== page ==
Tuesday, December 15, 2015

Lessons of '93: Social movements, party politics, and the last time the Conservatives got booted

Earlier this year, I was involved in a special issue of a print magazine called The Dominion, which is the flagship publication of The Media Co-op network. The theme of the issue was "4 More Years of Austerity?". It was originally pitched as an intervention into conversations in the lead-up to the federal election. I'm not sure why -- I was involved in the editorial collective for the issue for a few months, but had to put a firm endpoint on that for various personal reasons, so I don't know what went down after that point -- but my copy only arrived in the mail yesterday, and I have seen no signs of any of the content online. However, a lot of it is entirely relevant to the present context.

In particular, see below for the article that I wrote, "Lessons of '93: Social movements, party politics, and the last time the Conservatives got booted," which contains cautions that seem to me to be very relevant to the current Trudeau honeymoon period. In it, I interview three long-time activists -- Judy Rebick, Jean Swanson, and Gary Kinsman, who together have a combined 120+ years of involvement in social movements in Canada -- about their reflections on the last time Liberals displaced a hated Conservative regime at the federal level.

Check it out...click on the image and then view it at full size to read the article:


Anonymous said...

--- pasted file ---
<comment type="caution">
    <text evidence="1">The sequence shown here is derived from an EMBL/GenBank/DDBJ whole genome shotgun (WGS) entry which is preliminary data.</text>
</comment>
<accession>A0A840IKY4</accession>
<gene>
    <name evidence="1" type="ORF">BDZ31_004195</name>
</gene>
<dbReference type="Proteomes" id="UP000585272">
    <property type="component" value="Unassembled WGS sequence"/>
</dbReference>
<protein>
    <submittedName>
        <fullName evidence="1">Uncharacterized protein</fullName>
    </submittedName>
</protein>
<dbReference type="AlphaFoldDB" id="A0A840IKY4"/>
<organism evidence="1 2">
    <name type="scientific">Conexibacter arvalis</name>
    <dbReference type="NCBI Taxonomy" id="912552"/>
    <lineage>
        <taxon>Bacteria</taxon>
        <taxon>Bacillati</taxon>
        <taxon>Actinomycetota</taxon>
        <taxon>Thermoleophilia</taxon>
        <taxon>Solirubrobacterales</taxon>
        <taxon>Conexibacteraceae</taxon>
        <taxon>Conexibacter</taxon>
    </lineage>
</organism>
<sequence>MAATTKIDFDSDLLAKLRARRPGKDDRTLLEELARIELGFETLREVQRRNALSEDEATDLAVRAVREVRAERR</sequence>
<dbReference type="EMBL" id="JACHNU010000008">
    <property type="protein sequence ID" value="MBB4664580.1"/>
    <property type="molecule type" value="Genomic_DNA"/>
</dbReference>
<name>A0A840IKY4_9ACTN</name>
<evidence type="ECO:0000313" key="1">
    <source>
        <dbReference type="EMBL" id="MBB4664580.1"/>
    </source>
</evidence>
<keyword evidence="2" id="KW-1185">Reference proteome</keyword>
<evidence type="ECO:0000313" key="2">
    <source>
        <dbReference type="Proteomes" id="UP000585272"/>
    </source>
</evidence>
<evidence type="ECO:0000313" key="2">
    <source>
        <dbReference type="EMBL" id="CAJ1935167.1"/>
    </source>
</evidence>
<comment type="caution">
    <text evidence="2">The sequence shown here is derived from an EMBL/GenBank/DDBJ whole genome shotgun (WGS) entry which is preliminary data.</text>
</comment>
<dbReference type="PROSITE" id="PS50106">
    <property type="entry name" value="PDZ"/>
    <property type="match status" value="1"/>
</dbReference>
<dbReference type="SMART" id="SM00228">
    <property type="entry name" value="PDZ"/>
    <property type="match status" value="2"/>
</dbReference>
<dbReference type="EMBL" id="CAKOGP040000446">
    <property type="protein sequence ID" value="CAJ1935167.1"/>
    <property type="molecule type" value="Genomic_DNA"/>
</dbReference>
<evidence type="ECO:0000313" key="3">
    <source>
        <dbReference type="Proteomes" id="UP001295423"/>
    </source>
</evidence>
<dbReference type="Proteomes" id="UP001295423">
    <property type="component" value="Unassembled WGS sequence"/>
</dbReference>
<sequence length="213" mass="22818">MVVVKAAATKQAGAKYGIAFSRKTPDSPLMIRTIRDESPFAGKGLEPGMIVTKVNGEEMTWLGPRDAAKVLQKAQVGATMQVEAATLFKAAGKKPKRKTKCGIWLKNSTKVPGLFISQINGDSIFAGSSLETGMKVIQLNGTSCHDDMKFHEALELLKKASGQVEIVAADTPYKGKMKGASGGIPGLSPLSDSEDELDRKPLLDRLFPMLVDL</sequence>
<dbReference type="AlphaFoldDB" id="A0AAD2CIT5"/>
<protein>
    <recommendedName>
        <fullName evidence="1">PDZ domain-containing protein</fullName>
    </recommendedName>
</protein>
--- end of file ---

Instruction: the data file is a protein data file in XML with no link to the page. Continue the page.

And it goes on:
As regards your article in the Dominion: I agree.

Just read the Wikipedia article on Canada Steamship Lines. Martin was a stooge for Power Corporation and the Desmarais lot, who continue to hobnob with all the other elite to extract money from the common folk. The scheme works for poor people sucked into the $300 for $20 payday gambit, ridiculous interest rates for the most impecunious in our society buying used cars, and so on.

The only sophistication is/was that the middle class was suckered the same way by Martin, because compared to billionaires, we're dirt poor. Note how Martin hovered around Trudeau during the election, you know just to give a few words of friendly advice and encouragement, hint, hint.

I guess we have to pay up just the same under the Liberals as under the Tories. It's just that the medicine is elderberry plus raspberry flavoured, rather than the menthol blast of Buckleys.

Scott Neigh said...

Well, I'm inclined agree with the quote from Kinsman in the article, that differences between the mainstream parties do still have impacts on people's lives, even as their fundamental commitment to neoliberal capitalism is the same across the board...but I do like the imagery of your last paragraph! :)